Stop me if you've heard this before: Higher wages are coming to America.
In a letter sent to employees on Monday, Starbucks CEO Howard Schultz outlined numerous company-benefit initiatives that would take effect later this year.
Among them is that Starbucks will be giving all of its US employees a raise of at least 5% effective October 3.
The company is also doubling the annual stock award for employees who work at the company for at least two years straight.
Starbucks said these changes would result in pay increases of 5% and 15% for all US employees depending on tenure. This announcement follows news out last week that the company would raise prices on some drinks by up to 30 cents starting this Tuesday.
And while the company is certainly raising wages ahead of expected minimum-wage hikes in multiple states, Starbucks' preemptive wage increase also reflects clear competition for labor in the services economy.
In the June jobs report we saw that average hourly earnings in the US rose 2.6% over the prior year, the fastest since the financial crisis.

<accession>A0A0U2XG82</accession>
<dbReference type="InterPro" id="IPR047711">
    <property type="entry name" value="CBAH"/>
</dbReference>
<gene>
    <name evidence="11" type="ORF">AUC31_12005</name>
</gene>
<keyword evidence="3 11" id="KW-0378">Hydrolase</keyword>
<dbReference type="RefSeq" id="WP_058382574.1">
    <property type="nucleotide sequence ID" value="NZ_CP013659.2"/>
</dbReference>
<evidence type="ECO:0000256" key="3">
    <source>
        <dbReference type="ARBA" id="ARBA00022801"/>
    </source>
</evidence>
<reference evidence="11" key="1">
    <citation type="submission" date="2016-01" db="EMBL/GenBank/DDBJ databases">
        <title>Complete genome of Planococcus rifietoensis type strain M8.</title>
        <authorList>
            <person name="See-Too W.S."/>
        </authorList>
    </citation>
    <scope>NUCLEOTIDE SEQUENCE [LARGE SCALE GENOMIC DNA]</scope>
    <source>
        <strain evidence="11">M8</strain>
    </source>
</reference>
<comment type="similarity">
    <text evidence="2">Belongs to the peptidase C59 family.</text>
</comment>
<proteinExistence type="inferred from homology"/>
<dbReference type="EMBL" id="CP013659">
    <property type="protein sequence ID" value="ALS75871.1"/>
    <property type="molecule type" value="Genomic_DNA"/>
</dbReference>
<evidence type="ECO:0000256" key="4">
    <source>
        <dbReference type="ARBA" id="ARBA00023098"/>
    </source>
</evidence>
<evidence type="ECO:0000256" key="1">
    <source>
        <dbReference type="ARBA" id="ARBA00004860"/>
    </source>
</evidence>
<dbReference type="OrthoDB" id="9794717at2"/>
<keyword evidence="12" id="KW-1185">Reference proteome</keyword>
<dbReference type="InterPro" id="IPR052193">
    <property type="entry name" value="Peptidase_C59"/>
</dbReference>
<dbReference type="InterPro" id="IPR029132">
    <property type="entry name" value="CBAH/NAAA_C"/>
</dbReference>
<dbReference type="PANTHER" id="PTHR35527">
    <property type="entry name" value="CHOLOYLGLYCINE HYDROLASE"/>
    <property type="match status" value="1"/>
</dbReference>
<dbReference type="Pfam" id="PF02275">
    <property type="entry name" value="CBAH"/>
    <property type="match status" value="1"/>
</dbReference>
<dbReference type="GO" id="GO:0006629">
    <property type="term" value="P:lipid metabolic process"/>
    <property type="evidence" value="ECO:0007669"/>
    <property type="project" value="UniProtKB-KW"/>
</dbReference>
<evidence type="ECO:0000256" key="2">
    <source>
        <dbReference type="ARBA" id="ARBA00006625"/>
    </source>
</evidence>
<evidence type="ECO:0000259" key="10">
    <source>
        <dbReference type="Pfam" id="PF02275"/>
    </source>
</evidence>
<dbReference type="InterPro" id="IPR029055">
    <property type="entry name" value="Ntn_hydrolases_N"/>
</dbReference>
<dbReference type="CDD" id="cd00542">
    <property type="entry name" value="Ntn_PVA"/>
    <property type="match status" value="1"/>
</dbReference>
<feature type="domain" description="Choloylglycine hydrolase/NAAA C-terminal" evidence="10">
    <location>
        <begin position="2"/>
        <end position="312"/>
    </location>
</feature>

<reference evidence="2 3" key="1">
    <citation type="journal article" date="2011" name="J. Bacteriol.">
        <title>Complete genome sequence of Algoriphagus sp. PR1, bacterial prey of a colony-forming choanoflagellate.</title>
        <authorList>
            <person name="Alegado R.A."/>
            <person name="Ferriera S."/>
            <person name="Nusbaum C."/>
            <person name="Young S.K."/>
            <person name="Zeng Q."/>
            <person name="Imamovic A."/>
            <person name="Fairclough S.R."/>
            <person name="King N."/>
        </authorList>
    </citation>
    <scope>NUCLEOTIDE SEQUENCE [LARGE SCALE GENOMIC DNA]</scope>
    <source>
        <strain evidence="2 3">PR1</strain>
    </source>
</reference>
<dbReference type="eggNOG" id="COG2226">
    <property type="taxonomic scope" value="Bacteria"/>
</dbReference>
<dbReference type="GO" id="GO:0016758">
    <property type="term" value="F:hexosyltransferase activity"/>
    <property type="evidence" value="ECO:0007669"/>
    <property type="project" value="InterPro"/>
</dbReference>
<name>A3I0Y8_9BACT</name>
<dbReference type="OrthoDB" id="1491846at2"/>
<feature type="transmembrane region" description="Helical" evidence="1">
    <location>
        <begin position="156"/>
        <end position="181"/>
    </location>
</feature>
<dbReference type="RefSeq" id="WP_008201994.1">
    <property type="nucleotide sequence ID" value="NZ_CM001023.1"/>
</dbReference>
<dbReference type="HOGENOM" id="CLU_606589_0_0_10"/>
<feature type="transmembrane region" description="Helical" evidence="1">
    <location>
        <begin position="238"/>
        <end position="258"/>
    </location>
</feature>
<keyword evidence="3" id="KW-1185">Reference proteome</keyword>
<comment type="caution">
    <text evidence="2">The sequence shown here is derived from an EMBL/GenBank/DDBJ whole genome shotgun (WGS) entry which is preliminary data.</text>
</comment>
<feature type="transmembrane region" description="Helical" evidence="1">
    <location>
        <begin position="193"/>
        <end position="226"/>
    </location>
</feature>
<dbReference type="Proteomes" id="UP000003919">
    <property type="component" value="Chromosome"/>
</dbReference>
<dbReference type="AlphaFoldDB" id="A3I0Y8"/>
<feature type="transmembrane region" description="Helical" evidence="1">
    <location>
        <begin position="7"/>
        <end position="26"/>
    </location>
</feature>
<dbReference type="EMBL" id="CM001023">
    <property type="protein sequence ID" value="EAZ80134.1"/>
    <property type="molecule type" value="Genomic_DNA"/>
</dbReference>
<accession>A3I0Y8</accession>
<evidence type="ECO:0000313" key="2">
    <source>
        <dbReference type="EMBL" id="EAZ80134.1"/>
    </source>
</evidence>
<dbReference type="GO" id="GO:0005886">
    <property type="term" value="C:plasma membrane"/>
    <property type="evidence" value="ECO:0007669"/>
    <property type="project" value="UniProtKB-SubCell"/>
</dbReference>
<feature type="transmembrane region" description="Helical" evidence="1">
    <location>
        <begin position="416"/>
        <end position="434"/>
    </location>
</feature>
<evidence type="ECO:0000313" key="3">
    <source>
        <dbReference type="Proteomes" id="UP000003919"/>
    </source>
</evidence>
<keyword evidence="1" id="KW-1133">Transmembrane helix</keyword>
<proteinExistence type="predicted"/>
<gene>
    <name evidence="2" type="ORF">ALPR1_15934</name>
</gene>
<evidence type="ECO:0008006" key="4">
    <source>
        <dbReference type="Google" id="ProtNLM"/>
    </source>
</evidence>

Wages in the leisure-and-hospitality sector -- which include Starbucks' customer-facing employees -- are rising faster than the national average, increasing 4% over the prior year in June.
Again, as we have written numerous times, the labor market has been approaching "full employment" over the past couple of years, which is effectively the point at which wage increases begin to accelerate quickly.
And a company like Starbucks, which has more than 180,000 full-time employees worldwide and which operates nearly 12,000 stores in the US, will feel this squeeze perhaps more acutely than any other business.
Because as pay increases across the labor market and competition for lower-skill workers intensifies, it is imperative for Starbucks to retain staff to keep the customer experience smooth.
And the easiest way to keep your workers is to pay them more.